resulting `EnvironmentVariables` value for `my-jss-app` will be equivalent to:
<var name="NODE_ENV" value="production" />
<var name="MY_VAR" value="some value" />

-->
  • Setting the inherits attribute to false on the WatchFileExtensions or EnvironmentVariables elements means the per-instance options will be the only option values used. Example:
<instance id="base">
  <WatchFileExtensions>
    <ext>.js|.json</ext>
  </WatchFileExtensions>
  <EnvironmentVariables>
    <var name="NODE_ENV" value="production" />
  </EnvironmentVariables>
</instance>

<instance id="my-jss-app" inherits="base">
  <WatchFileExtensions inherits="true">
    <ext>.html</ext>
  </WatchFileExtensions>
  <EnvironmentVariables>
    <var name="MY_VAR" value="some value" />
  </EnvironmentVariables>
</instance>

<!--

resulting `WatchFileExtensions` value for `my-jss-app` will be equivalent to:
`.html`

resulting `EnvironmentVariables` value for `my-jss-app` will be equivalent to:
<var name="MY_VAR" value="some value" />

-->
  • For EnvironmentVariables, if inherits is true and any variable names (keys) collide with inherited variables, the per-instance variable value will be used. Example:
<instance id="base">
  <EnvironmentVariables>
    <var name="NODE_ENV" value="production" />
  </EnvironmentVariables>
</instance>

<instance id="my-jss-app" inherits="base">
  <EnvironmentVariables>
    <var name="NODE_ENV" value="development" />
  </EnvironmentVariables>
</instance>

<!--

resulting `EnvironmentVariables` value for `my-jss-app` will be equivalent to:
<var name="MY_VAR" value="development" />

-->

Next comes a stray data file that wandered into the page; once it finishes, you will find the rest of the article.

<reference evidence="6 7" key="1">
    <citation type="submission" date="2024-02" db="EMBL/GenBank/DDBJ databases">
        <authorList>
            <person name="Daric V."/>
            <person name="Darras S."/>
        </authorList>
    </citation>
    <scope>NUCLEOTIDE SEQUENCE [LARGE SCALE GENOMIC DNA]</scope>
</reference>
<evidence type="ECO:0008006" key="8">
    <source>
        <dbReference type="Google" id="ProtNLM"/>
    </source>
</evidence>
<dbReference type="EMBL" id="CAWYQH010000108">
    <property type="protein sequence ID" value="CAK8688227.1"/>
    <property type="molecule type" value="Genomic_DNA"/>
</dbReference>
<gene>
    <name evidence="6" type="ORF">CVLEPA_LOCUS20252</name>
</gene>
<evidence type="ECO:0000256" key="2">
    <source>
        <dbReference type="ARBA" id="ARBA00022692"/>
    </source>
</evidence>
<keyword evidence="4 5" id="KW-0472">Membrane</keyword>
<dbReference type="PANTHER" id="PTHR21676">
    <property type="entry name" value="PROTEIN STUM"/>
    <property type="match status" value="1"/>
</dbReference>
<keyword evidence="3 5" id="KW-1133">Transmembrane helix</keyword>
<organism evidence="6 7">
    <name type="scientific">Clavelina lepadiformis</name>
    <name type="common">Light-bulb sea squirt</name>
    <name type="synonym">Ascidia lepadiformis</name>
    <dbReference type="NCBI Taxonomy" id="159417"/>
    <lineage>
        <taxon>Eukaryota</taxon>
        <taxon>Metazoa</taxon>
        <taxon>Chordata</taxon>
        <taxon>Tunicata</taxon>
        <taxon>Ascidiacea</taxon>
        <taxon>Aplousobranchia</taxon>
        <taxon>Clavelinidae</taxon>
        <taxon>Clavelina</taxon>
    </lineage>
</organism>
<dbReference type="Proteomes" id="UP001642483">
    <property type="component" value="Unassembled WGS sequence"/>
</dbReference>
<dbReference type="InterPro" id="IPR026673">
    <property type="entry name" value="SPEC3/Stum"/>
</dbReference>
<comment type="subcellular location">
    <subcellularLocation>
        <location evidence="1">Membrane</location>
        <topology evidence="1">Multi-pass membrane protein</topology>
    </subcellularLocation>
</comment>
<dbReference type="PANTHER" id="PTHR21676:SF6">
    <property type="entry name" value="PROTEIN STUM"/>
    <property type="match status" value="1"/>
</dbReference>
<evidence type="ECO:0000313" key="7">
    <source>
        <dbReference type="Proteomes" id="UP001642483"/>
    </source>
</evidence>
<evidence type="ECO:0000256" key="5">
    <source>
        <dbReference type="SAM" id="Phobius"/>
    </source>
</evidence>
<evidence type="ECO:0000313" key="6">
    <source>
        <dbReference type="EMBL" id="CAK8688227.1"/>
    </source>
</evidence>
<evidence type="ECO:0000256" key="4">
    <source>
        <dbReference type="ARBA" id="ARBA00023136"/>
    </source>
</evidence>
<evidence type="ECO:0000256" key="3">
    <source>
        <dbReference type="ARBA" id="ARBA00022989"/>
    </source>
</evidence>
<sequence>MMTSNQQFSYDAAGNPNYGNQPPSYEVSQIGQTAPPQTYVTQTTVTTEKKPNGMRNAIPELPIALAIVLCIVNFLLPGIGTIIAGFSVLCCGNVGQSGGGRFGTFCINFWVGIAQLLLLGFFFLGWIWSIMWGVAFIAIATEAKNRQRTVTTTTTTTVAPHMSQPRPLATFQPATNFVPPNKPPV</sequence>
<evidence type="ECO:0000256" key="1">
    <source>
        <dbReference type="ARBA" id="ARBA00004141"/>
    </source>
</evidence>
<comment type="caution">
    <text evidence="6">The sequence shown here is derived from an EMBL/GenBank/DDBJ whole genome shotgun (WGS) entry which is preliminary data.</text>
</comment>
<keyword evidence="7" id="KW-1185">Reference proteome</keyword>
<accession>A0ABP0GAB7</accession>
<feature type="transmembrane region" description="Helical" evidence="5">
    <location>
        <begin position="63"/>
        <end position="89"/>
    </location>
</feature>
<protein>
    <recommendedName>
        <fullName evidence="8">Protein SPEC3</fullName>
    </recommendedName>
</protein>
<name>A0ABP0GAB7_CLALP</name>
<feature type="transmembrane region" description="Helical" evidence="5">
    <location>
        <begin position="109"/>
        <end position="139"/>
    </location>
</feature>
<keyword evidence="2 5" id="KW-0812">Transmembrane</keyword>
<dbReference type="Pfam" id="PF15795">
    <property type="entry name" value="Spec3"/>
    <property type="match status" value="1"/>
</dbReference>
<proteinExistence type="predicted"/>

Debugging

By default, Node.js debugging is disabled. You must enable it via Node.js instance configuration options.

IMPORTANT: Node instances must have unique debugging ports. If you try to create multiple node instances with the same debugger port, those node processes will exit.

Once Node.js debugging is enabled for an instance, you can attach a debugger client, e.g. VS Code, Chrome DevTools, etc… Basic information for attaching various inspector clients can be found in the Node.js Debugging Guide. If you use VS Code, detailed information for attaching a debugger to a Node.js instance can be found in the VS Code documentation

NOTE: Node.js instances started by Sitecore JSS use the --inspect switch when debugging is enabled.

More detailed information on Node.js debugging can be found in the Node.js Debugging Guide

Configuration Options

Option name Default value Description
LaunchWithDebugging false If true, the Node.js instance will accept incoming V8 debugger connections (e.g., from node-inspector). The node process is invoked with the inspect flag.
DebuggingPort null If "LaunchWithDebugging" is true, the Node.js instance will listen for V8 debugger connections on this port. IMPORTANT: Node instances must have unique debugging ports.
WatchFileExtensions .js, .json, .html If set, the Node.js instance should restart when any matching file on disk within your project changes. NOTE: this will not recycle the IIS process nor will it reload your app in a browser. Instead, the Node.js instance used for SSR is restarted, thereby clearing any caches or removing resource locks held by the Node.js process.
EnvironmentVariables <var name="NODE_ENV" value="production" /> Environment variables that are passed to the Node.js instance on startup.
InvocationTimeoutMs 60000 Specifies the maximum duration, in milliseconds, that your .NET code should wait for Node.js RPC calls to return.